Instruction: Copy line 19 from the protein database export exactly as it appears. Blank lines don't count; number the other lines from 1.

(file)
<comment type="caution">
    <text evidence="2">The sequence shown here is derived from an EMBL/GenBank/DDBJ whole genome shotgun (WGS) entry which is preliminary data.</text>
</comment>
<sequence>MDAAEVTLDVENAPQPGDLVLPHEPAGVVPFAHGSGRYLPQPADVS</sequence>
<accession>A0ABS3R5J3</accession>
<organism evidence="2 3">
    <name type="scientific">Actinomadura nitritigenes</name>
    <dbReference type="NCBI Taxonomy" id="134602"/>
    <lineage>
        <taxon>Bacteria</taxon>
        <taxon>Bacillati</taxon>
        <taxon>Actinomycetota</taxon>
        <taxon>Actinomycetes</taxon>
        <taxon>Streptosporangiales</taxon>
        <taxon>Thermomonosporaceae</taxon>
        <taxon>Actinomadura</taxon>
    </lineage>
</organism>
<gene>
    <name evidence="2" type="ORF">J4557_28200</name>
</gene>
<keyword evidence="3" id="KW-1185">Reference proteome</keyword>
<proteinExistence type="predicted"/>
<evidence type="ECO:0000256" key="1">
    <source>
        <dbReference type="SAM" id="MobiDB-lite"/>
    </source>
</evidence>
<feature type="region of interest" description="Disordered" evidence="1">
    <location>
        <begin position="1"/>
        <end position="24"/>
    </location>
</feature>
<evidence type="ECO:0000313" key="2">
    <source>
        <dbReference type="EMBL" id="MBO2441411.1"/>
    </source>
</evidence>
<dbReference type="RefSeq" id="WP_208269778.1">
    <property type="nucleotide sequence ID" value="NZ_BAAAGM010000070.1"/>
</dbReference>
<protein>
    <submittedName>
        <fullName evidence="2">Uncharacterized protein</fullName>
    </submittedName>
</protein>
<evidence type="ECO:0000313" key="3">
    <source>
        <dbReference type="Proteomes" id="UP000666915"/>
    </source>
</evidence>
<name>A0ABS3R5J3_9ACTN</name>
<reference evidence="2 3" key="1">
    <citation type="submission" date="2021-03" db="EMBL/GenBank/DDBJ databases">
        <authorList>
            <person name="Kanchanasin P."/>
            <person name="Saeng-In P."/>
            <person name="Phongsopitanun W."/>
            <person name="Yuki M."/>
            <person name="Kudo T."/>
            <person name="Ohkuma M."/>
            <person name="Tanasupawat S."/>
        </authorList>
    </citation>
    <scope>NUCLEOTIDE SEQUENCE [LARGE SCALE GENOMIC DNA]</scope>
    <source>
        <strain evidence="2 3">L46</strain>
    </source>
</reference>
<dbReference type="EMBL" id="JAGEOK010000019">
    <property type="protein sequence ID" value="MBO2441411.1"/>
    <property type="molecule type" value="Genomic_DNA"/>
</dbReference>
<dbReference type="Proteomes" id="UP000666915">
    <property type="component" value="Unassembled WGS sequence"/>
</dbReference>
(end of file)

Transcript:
<gene>